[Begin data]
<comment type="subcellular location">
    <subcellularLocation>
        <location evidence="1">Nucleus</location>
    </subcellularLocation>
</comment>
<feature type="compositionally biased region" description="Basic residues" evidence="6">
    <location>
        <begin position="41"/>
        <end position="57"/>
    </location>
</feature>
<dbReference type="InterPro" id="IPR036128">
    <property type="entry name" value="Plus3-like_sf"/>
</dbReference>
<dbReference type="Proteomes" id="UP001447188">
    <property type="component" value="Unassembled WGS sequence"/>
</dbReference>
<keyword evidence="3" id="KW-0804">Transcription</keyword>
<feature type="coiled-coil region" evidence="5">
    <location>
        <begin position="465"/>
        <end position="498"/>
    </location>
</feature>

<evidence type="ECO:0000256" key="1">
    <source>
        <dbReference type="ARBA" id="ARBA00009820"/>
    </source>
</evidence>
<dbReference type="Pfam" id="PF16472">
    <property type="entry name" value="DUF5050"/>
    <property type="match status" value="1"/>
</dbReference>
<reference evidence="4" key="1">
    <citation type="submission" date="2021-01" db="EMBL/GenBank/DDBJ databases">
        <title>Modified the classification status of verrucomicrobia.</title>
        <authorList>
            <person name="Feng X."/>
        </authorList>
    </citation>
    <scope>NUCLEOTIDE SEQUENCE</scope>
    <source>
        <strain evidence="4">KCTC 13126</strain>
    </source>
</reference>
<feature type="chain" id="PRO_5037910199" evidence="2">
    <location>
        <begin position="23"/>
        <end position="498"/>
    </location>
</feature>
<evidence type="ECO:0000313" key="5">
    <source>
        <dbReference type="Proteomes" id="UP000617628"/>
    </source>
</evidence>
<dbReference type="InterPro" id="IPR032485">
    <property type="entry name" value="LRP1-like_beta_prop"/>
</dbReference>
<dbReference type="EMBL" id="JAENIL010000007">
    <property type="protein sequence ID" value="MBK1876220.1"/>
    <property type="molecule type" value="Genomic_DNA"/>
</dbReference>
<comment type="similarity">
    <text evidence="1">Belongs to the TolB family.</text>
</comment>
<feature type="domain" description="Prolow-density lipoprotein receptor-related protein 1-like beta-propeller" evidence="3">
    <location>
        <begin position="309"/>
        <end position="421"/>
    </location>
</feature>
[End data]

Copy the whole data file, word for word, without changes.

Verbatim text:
<comment type="subcellular location">
    <subcellularLocation>
        <location evidence="1">Nucleus</location>
    </subcellularLocation>
</comment>
<feature type="compositionally biased region" description="Basic residues" evidence="6">
    <location>
        <begin position="41"/>
        <end position="57"/>
    </location>
</feature>
<dbReference type="InterPro" id="IPR036128">
    <property type="entry name" value="Plus3-like_sf"/>
</dbReference>
<dbReference type="Proteomes" id="UP001447188">
    <property type="component" value="Unassembled WGS sequence"/>
</dbReference>
<keyword evidence="3" id="KW-0804">Transcription</keyword>
<feature type="coiled-coil region" evidence="5">
    <location>
        <begin position="465"/>
        <end position="498"/>
    </location>
</feature>

<evidence type="ECO:0000256" key="1">
    <source>
        <dbReference type="ARBA" id="ARBA00009820"/>
    </source>
</evidence>
<dbReference type="Pfam" id="PF16472">
    <property type="entry name" value="DUF5050"/>
    <property type="match status" value="1"/>
</dbReference>
<reference evidence="4" key="1">
    <citation type="submission" date="2021-01" db="EMBL/GenBank/DDBJ databases">
        <title>Modified the classification status of verrucomicrobia.</title>
        <authorList>
            <person name="Feng X."/>
        </authorList>
    </citation>
    <scope>NUCLEOTIDE SEQUENCE</scope>
    <source>
        <strain evidence="4">KCTC 13126</strain>
    </source>
</reference>
<feature type="chain" id="PRO_5037910199" evidence="2">
    <location>
        <begin position="23"/>
        <end position="498"/>
    </location>
</feature>
<evidence type="ECO:0000313" key="5">
    <source>
        <dbReference type="Proteomes" id="UP000617628"/>
    </source>
</evidence>
<dbReference type="InterPro" id="IPR032485">
    <property type="entry name" value="LRP1-like_beta_prop"/>
</dbReference>
<dbReference type="EMBL" id="JAENIL010000007">
    <property type="protein sequence ID" value="MBK1876220.1"/>
    <property type="molecule type" value="Genomic_DNA"/>
</dbReference>
<comment type="similarity">
    <text evidence="1">Belongs to the TolB family.</text>
</comment>
<feature type="domain" description="Prolow-density lipoprotein receptor-related protein 1-like beta-propeller" evidence="3">
    <location>
        <begin position="309"/>
        <end position="421"/>
    </location>
</feature>